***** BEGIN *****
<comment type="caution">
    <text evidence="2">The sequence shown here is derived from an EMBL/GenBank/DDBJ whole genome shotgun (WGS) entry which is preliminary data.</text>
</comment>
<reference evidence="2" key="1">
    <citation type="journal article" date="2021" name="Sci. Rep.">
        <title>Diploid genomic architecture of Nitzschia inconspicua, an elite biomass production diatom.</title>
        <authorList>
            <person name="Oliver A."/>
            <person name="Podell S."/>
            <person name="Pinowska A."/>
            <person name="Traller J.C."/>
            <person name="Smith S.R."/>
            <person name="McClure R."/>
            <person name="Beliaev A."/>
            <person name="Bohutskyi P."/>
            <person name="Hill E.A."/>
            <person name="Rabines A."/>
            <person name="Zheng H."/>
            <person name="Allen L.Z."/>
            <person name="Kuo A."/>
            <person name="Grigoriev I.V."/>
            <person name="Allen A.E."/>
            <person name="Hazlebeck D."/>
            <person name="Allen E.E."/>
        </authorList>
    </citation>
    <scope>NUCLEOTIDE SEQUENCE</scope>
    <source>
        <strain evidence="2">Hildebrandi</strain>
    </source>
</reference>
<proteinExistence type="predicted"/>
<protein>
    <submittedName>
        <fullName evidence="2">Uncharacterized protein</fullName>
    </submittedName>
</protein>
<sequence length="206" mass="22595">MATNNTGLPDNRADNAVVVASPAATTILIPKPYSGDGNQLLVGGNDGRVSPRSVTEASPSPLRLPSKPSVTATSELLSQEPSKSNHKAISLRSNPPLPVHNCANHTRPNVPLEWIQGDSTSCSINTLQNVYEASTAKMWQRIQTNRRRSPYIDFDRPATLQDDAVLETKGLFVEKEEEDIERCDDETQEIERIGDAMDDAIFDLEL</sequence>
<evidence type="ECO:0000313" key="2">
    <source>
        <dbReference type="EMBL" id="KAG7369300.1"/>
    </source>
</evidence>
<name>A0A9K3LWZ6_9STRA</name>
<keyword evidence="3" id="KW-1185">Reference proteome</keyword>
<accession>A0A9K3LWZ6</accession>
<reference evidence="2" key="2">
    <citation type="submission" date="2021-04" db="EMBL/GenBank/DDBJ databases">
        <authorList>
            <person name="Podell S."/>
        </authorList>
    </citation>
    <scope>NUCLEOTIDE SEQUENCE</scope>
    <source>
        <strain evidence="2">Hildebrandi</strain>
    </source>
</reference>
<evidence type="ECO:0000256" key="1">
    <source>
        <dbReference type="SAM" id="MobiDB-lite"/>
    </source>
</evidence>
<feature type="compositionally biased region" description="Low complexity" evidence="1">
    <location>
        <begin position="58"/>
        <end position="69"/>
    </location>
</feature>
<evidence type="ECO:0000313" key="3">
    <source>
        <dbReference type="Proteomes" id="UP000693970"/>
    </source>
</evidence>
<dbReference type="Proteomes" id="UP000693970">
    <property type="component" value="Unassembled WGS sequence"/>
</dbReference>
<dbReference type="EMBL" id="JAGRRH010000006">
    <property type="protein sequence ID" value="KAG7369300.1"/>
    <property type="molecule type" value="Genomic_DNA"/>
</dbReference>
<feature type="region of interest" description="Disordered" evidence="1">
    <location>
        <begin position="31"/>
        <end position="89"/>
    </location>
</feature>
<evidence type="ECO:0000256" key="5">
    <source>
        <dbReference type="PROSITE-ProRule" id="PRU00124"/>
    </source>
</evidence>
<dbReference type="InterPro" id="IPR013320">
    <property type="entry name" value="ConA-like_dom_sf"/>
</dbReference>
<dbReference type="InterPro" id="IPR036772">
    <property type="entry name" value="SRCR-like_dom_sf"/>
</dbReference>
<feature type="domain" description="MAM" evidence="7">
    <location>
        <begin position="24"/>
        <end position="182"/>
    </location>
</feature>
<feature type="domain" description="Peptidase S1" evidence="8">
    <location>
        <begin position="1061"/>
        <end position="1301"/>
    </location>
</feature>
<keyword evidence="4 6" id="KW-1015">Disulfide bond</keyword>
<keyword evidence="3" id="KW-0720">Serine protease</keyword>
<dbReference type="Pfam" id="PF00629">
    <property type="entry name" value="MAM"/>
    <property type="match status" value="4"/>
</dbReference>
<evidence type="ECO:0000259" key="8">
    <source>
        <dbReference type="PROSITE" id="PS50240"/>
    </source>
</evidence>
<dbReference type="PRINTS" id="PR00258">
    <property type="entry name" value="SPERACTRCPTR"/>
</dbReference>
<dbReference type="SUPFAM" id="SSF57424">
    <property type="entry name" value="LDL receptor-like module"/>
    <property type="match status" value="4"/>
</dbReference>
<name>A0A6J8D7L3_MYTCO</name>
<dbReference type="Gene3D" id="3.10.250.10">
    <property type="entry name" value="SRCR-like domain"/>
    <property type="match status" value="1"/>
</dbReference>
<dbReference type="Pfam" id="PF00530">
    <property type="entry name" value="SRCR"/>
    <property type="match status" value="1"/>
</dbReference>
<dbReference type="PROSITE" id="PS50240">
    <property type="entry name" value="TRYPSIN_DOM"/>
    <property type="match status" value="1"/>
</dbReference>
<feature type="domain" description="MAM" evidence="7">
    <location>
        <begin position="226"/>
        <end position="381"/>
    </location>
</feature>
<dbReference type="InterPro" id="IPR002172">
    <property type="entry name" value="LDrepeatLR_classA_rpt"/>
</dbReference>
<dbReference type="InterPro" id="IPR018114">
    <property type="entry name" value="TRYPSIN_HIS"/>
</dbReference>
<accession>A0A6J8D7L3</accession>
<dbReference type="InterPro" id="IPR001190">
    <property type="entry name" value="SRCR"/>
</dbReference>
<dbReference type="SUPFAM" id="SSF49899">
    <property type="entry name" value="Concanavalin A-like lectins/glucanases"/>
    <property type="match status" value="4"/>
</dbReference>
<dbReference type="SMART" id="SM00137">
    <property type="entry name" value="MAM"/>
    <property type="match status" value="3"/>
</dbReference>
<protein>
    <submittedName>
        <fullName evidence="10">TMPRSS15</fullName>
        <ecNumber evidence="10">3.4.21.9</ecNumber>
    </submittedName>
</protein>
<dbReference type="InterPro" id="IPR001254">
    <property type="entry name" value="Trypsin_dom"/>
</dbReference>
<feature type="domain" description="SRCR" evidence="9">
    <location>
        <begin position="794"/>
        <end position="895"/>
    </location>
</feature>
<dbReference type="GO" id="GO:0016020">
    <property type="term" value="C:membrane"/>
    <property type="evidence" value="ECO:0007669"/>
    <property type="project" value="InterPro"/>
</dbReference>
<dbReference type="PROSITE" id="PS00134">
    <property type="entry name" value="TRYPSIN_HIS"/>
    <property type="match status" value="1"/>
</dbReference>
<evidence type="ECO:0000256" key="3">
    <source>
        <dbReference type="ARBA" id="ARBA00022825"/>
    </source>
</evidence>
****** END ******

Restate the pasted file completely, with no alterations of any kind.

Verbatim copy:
<comment type="caution">
    <text evidence="2">The sequence shown here is derived from an EMBL/GenBank/DDBJ whole genome shotgun (WGS) entry which is preliminary data.</text>
</comment>
<reference evidence="2" key="1">
    <citation type="journal article" date="2021" name="Sci. Rep.">
        <title>Diploid genomic architecture of Nitzschia inconspicua, an elite biomass production diatom.</title>
        <authorList>
            <person name="Oliver A."/>
            <person name="Podell S."/>
            <person name="Pinowska A."/>
            <person name="Traller J.C."/>
            <person name="Smith S.R."/>
            <person name="McClure R."/>
            <person name="Beliaev A."/>
            <person name="Bohutskyi P."/>
            <person name="Hill E.A."/>
            <person name="Rabines A."/>
            <person name="Zheng H."/>
            <person name="Allen L.Z."/>
            <person name="Kuo A."/>
            <person name="Grigoriev I.V."/>
            <person name="Allen A.E."/>
            <person name="Hazlebeck D."/>
            <person name="Allen E.E."/>
        </authorList>
    </citation>
    <scope>NUCLEOTIDE SEQUENCE</scope>
    <source>
        <strain evidence="2">Hildebrandi</strain>
    </source>
</reference>
<proteinExistence type="predicted"/>
<protein>
    <submittedName>
        <fullName evidence="2">Uncharacterized protein</fullName>
    </submittedName>
</protein>
<sequence length="206" mass="22595">MATNNTGLPDNRADNAVVVASPAATTILIPKPYSGDGNQLLVGGNDGRVSPRSVTEASPSPLRLPSKPSVTATSELLSQEPSKSNHKAISLRSNPPLPVHNCANHTRPNVPLEWIQGDSTSCSINTLQNVYEASTAKMWQRIQTNRRRSPYIDFDRPATLQDDAVLETKGLFVEKEEEDIERCDDETQEIERIGDAMDDAIFDLEL</sequence>
<evidence type="ECO:0000313" key="2">
    <source>
        <dbReference type="EMBL" id="KAG7369300.1"/>
    </source>
</evidence>
<name>A0A9K3LWZ6_9STRA</name>
<keyword evidence="3" id="KW-1185">Reference proteome</keyword>
<accession>A0A9K3LWZ6</accession>
<reference evidence="2" key="2">
    <citation type="submission" date="2021-04" db="EMBL/GenBank/DDBJ databases">
        <authorList>
            <person name="Podell S."/>
        </authorList>
    </citation>
    <scope>NUCLEOTIDE SEQUENCE</scope>
    <source>
        <strain evidence="2">Hildebrandi</strain>
    </source>
</reference>
<evidence type="ECO:0000256" key="1">
    <source>
        <dbReference type="SAM" id="MobiDB-lite"/>
    </source>
</evidence>
<feature type="compositionally biased region" description="Low complexity" evidence="1">
    <location>
        <begin position="58"/>
        <end position="69"/>
    </location>
</feature>
<evidence type="ECO:0000313" key="3">
    <source>
        <dbReference type="Proteomes" id="UP000693970"/>
    </source>
</evidence>
<dbReference type="Proteomes" id="UP000693970">
    <property type="component" value="Unassembled WGS sequence"/>
</dbReference>
<dbReference type="EMBL" id="JAGRRH010000006">
    <property type="protein sequence ID" value="KAG7369300.1"/>
    <property type="molecule type" value="Genomic_DNA"/>
</dbReference>
<feature type="region of interest" description="Disordered" evidence="1">
    <location>
        <begin position="31"/>
        <end position="89"/>
    </location>
</feature>
<evidence type="ECO:0000256" key="5">
    <source>
        <dbReference type="PROSITE-ProRule" id="PRU00124"/>
    </source>
</evidence>
<dbReference type="InterPro" id="IPR013320">
    <property type="entry name" value="ConA-like_dom_sf"/>
</dbReference>
<dbReference type="InterPro" id="IPR036772">
    <property type="entry name" value="SRCR-like_dom_sf"/>
</dbReference>
<feature type="domain" description="MAM" evidence="7">
    <location>
        <begin position="24"/>
        <end position="182"/>
    </location>
</feature>
<feature type="domain" description="Peptidase S1" evidence="8">
    <location>
        <begin position="1061"/>
        <end position="1301"/>
    </location>
</feature>
<keyword evidence="4 6" id="KW-1015">Disulfide bond</keyword>
<keyword evidence="3" id="KW-0720">Serine protease</keyword>
<dbReference type="Pfam" id="PF00629">
    <property type="entry name" value="MAM"/>
    <property type="match status" value="4"/>
</dbReference>
<evidence type="ECO:0000259" key="8">
    <source>
        <dbReference type="PROSITE" id="PS50240"/>
    </source>
</evidence>
<dbReference type="PRINTS" id="PR00258">
    <property type="entry name" value="SPERACTRCPTR"/>
</dbReference>
<dbReference type="SUPFAM" id="SSF57424">
    <property type="entry name" value="LDL receptor-like module"/>
    <property type="match status" value="4"/>
</dbReference>
<name>A0A6J8D7L3_MYTCO</name>
<dbReference type="Gene3D" id="3.10.250.10">
    <property type="entry name" value="SRCR-like domain"/>
    <property type="match status" value="1"/>
</dbReference>
<dbReference type="Pfam" id="PF00530">
    <property type="entry name" value="SRCR"/>
    <property type="match status" value="1"/>
</dbReference>
<dbReference type="PROSITE" id="PS50240">
    <property type="entry name" value="TRYPSIN_DOM"/>
    <property type="match status" value="1"/>
</dbReference>
<feature type="domain" description="MAM" evidence="7">
    <location>
        <begin position="226"/>
        <end position="381"/>
    </location>
</feature>
<dbReference type="InterPro" id="IPR002172">
    <property type="entry name" value="LDrepeatLR_classA_rpt"/>
</dbReference>
<dbReference type="InterPro" id="IPR018114">
    <property type="entry name" value="TRYPSIN_HIS"/>
</dbReference>
<accession>A0A6J8D7L3</accession>
<dbReference type="InterPro" id="IPR001190">
    <property type="entry name" value="SRCR"/>
</dbReference>
<dbReference type="SUPFAM" id="SSF49899">
    <property type="entry name" value="Concanavalin A-like lectins/glucanases"/>
    <property type="match status" value="4"/>
</dbReference>
<dbReference type="SMART" id="SM00137">
    <property type="entry name" value="MAM"/>
    <property type="match status" value="3"/>
</dbReference>
<protein>
    <submittedName>
        <fullName evidence="10">TMPRSS15</fullName>
        <ecNumber evidence="10">3.4.21.9</ecNumber>
    </submittedName>
</protein>
<dbReference type="InterPro" id="IPR001254">
    <property type="entry name" value="Trypsin_dom"/>
</dbReference>
<feature type="domain" description="SRCR" evidence="9">
    <location>
        <begin position="794"/>
        <end position="895"/>
    </location>
</feature>
<dbReference type="GO" id="GO:0016020">
    <property type="term" value="C:membrane"/>
    <property type="evidence" value="ECO:0007669"/>
    <property type="project" value="InterPro"/>
</dbReference>
<dbReference type="PROSITE" id="PS00134">
    <property type="entry name" value="TRYPSIN_HIS"/>
    <property type="match status" value="1"/>
</dbReference>
<evidence type="ECO:0000256" key="3">
    <source>
        <dbReference type="ARBA" id="ARBA00022825"/>
    </source>
</evidence>